Lib Dems must stop masturbating

Writing in today’s Manchester Evening News, David Ottewell suggests that ‘the Liberal Democrats are in some ways closer to power than ever before.’ If this is true, it has very little to do with the Lib Dems themselves and everything to do with neither Labour nor the Tories landing a knock-out blow on the other.

For David, Lib Dem success is to be found in ‘policy, image and credibility,’ but in truth these things will never get them very far.

The elephant in the Bournemouth conference hall, is not whether Vince Cable’s £1m property tax adds up or not, but that the Lib Dems will not win an overall majority at the next election. They have found their glass ceiling at around one in five voters.

Consequently, all this detailed policymaking is no more than political masturbation and it needs to stop, because it is sapping the third party of all its energy. And the electorate can see this and rather than enhance the Lib Dem’s standing, it actually undermines their credibility.

David shares a misperception that the Lib Dems are ‘ideologically squeezed,’ between two main parties that are increasingly converging on politics’ mythical centre ground. With the Conservatives increasingly importing radical ideas from their friends in the USA, particularly around the role of the state and the obligations of community, this is simply untrue. I reckon David Ottewell would do well to get himself an invite to the Atlantic Bridge do at the Conservative Party conference next month, where he’ll find right wing radicalism alive and well.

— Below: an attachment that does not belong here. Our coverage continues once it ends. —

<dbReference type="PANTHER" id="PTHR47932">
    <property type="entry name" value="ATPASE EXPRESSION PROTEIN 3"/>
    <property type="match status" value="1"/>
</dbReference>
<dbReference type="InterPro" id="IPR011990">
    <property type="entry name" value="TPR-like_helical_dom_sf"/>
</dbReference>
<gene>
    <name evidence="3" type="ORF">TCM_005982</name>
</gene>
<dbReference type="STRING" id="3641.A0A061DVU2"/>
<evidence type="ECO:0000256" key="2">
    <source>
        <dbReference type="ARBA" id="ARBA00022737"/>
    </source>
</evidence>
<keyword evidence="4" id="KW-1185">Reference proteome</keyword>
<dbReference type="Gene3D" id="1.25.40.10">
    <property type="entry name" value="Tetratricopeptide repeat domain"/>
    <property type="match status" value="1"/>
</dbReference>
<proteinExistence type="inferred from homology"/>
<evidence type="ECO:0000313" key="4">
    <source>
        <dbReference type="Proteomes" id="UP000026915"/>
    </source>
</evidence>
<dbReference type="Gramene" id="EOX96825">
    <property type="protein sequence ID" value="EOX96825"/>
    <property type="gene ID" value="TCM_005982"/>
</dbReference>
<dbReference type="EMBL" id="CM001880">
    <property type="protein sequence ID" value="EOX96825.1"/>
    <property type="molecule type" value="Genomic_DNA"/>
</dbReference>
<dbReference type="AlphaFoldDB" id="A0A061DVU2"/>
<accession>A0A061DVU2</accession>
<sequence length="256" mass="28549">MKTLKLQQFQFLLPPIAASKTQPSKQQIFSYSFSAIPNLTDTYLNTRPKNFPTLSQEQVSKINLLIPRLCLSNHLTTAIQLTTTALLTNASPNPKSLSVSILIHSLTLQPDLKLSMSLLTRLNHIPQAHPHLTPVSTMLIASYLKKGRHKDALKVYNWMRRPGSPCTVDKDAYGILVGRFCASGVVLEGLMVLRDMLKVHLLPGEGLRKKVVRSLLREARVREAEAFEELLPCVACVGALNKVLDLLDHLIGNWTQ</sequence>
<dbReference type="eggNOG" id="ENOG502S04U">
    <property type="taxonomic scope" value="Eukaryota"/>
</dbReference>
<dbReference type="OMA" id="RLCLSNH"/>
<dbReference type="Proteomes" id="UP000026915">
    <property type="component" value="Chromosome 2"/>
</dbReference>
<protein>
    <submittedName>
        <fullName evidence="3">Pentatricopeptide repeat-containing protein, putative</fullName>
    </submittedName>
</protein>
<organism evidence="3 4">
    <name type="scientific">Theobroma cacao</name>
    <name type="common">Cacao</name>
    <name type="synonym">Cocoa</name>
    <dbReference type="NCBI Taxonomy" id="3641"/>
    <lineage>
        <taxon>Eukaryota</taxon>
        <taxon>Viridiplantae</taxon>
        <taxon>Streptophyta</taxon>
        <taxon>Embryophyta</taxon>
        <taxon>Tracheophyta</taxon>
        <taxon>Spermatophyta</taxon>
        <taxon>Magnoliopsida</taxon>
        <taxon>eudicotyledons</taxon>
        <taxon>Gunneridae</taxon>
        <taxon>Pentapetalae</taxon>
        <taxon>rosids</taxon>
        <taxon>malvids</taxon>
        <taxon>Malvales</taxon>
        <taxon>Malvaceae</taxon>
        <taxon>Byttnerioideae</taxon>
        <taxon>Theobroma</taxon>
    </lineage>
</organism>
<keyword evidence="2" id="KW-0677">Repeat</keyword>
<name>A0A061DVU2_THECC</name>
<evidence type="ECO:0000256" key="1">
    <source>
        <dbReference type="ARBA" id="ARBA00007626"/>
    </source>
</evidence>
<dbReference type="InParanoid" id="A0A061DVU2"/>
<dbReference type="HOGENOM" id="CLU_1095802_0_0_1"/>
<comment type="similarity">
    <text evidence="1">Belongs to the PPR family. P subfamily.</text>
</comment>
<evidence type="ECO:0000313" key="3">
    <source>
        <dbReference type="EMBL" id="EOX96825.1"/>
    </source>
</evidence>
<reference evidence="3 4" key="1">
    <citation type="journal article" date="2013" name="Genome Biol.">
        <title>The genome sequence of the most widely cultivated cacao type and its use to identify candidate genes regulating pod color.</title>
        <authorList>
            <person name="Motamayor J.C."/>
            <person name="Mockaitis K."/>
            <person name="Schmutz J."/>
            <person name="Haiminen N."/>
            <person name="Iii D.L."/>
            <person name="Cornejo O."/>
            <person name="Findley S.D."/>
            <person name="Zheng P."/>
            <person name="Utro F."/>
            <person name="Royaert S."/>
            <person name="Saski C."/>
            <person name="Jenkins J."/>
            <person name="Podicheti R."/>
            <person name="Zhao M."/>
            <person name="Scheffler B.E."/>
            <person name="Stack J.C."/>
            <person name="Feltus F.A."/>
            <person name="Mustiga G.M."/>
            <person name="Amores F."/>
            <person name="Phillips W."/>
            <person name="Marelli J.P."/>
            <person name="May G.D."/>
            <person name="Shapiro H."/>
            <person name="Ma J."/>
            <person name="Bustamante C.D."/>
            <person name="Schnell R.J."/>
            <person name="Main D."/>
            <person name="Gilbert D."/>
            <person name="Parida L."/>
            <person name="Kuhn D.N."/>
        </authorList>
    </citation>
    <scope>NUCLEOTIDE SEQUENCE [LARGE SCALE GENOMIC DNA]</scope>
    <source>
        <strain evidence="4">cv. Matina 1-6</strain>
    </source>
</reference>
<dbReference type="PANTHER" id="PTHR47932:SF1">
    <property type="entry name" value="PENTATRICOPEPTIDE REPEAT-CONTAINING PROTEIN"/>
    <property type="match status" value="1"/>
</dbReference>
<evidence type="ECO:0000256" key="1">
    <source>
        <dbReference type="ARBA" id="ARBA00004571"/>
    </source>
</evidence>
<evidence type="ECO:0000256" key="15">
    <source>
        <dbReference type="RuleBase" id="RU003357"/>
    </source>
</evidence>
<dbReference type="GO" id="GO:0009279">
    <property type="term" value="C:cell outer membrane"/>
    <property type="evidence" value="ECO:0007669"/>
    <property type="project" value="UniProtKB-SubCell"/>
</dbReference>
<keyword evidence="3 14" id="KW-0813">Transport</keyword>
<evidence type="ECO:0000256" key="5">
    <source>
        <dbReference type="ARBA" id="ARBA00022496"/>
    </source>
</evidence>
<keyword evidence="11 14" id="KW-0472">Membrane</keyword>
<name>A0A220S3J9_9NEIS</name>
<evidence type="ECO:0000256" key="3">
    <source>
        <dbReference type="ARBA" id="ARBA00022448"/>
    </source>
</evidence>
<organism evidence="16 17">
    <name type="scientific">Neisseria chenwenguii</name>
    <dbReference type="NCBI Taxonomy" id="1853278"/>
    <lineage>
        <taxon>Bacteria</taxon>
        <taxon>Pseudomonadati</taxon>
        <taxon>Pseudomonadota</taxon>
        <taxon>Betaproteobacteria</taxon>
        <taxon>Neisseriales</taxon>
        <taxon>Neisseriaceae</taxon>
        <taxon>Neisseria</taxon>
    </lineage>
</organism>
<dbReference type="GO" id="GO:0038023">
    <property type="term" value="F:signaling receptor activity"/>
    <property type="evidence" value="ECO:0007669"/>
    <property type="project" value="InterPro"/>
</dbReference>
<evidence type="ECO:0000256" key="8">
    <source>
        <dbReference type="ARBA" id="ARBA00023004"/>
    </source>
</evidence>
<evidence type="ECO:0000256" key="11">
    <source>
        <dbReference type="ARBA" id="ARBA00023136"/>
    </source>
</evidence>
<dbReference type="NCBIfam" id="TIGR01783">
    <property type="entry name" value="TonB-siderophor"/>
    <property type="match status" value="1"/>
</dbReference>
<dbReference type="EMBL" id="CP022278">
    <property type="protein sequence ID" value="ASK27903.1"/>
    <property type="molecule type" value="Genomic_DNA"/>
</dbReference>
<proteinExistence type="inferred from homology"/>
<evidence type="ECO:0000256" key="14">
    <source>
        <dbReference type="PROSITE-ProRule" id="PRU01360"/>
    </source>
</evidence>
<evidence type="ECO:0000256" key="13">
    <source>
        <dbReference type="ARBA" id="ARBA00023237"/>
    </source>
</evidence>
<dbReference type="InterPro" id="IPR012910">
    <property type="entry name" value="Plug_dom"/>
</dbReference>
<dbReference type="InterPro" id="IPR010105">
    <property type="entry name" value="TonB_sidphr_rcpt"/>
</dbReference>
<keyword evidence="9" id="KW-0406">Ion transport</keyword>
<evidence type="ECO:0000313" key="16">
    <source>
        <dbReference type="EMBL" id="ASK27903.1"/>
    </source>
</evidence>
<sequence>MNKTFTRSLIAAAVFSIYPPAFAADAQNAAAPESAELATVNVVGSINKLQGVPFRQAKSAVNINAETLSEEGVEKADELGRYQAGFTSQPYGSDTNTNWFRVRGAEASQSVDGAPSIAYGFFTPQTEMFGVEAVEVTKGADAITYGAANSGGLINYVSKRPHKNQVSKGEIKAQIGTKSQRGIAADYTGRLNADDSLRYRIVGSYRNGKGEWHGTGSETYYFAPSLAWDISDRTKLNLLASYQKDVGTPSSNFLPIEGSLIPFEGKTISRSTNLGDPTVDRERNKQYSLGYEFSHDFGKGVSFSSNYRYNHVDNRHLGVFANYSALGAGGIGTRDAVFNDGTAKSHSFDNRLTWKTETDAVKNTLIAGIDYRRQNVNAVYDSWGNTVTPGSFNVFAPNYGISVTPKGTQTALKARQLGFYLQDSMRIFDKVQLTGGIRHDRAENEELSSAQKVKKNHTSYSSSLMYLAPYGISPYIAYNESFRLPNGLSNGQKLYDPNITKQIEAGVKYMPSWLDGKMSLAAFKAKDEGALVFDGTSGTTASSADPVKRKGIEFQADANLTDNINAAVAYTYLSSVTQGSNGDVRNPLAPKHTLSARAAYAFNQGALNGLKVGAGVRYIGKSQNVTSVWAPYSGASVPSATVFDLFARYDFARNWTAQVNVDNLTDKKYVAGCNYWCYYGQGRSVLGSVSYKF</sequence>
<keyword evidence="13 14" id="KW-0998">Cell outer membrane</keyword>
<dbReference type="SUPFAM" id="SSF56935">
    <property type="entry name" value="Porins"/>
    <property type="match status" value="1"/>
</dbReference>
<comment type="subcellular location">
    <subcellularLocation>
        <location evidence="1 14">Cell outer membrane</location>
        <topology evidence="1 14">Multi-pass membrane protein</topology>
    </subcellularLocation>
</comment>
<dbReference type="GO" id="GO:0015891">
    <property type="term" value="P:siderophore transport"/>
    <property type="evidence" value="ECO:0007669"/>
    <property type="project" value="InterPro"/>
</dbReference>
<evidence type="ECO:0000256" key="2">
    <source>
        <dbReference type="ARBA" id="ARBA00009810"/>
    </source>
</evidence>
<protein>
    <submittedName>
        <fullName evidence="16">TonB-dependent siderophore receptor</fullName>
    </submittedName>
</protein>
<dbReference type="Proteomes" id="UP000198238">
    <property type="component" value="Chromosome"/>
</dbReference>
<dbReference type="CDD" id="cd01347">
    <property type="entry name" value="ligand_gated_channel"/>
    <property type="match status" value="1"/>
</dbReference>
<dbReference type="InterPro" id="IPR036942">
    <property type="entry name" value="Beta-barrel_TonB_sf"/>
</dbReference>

What is true is that David Cameron is very good at keeping his intentions hidden and is fighting a deliberately vague campaign around personality and whatever’s in the news this week. Cameron’s success has certainly not come from open policy development.

The answer for the Lib Dems is not to develop policy that makes them look like a credible alternative government. The answer is for them develop a genuine and radical philosophy of their own. This isn’t the ‘radical centre,’ between their opponents. They must not allow themselves to be defined by Labour and the Tories.

In practice, this means developing a vision. It means, for example, leaving detailed tax proposals to one side and instead talking to what makes a tax system fair, right, effective or whatever (but never populist). It means being consistent and painting a picture of the country they’d like Britain to become (because at the moment we have no idea). And if the people buy into that vision, then they can start to fill in the detail with the momentum of growing public support behind them.

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